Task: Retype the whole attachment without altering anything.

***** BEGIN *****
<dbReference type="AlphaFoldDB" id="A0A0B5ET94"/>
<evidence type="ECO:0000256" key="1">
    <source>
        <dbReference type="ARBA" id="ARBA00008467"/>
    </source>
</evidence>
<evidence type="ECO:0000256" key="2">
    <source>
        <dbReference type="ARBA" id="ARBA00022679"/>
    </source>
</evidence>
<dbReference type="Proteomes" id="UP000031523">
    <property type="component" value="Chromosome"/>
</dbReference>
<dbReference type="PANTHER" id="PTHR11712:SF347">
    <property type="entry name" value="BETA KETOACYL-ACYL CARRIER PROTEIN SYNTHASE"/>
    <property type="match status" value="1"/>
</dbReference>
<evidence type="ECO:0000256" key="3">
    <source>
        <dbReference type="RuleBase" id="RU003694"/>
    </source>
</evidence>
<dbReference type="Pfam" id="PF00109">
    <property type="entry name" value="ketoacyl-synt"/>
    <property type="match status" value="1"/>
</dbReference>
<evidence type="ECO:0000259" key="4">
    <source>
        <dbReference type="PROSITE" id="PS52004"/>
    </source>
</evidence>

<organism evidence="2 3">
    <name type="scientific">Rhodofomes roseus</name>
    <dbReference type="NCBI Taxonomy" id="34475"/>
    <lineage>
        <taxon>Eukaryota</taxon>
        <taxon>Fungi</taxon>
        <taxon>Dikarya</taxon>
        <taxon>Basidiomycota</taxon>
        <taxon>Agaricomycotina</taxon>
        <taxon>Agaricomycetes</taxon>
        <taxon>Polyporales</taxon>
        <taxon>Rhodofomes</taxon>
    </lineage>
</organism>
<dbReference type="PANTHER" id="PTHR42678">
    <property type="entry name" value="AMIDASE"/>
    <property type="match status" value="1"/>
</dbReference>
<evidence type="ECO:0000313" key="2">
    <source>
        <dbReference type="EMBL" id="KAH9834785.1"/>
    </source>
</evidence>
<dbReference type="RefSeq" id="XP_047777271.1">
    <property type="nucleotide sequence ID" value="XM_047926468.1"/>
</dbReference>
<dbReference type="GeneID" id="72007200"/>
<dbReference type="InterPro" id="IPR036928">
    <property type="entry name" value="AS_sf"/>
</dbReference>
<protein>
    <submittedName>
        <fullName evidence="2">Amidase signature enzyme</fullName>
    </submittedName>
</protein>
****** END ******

<dbReference type="AlphaFoldDB" id="A0A0B5ET94"/>
<evidence type="ECO:0000256" key="1">
    <source>
        <dbReference type="ARBA" id="ARBA00008467"/>
    </source>
</evidence>
<evidence type="ECO:0000256" key="2">
    <source>
        <dbReference type="ARBA" id="ARBA00022679"/>
    </source>
</evidence>
<dbReference type="Proteomes" id="UP000031523">
    <property type="component" value="Chromosome"/>
</dbReference>
<dbReference type="PANTHER" id="PTHR11712:SF347">
    <property type="entry name" value="BETA KETOACYL-ACYL CARRIER PROTEIN SYNTHASE"/>
    <property type="match status" value="1"/>
</dbReference>
<evidence type="ECO:0000256" key="3">
    <source>
        <dbReference type="RuleBase" id="RU003694"/>
    </source>
</evidence>
<dbReference type="Pfam" id="PF00109">
    <property type="entry name" value="ketoacyl-synt"/>
    <property type="match status" value="1"/>
</dbReference>
<evidence type="ECO:0000259" key="4">
    <source>
        <dbReference type="PROSITE" id="PS52004"/>
    </source>
</evidence>

<organism evidence="2 3">
    <name type="scientific">Rhodofomes roseus</name>
    <dbReference type="NCBI Taxonomy" id="34475"/>
    <lineage>
        <taxon>Eukaryota</taxon>
        <taxon>Fungi</taxon>
        <taxon>Dikarya</taxon>
        <taxon>Basidiomycota</taxon>
        <taxon>Agaricomycotina</taxon>
        <taxon>Agaricomycetes</taxon>
        <taxon>Polyporales</taxon>
        <taxon>Rhodofomes</taxon>
    </lineage>
</organism>
<dbReference type="PANTHER" id="PTHR42678">
    <property type="entry name" value="AMIDASE"/>
    <property type="match status" value="1"/>
</dbReference>
<evidence type="ECO:0000313" key="2">
    <source>
        <dbReference type="EMBL" id="KAH9834785.1"/>
    </source>
</evidence>
<dbReference type="RefSeq" id="XP_047777271.1">
    <property type="nucleotide sequence ID" value="XM_047926468.1"/>
</dbReference>
<dbReference type="GeneID" id="72007200"/>
<dbReference type="InterPro" id="IPR036928">
    <property type="entry name" value="AS_sf"/>
</dbReference>
<protein>
    <submittedName>
        <fullName evidence="2">Amidase signature enzyme</fullName>
    </submittedName>
</protein>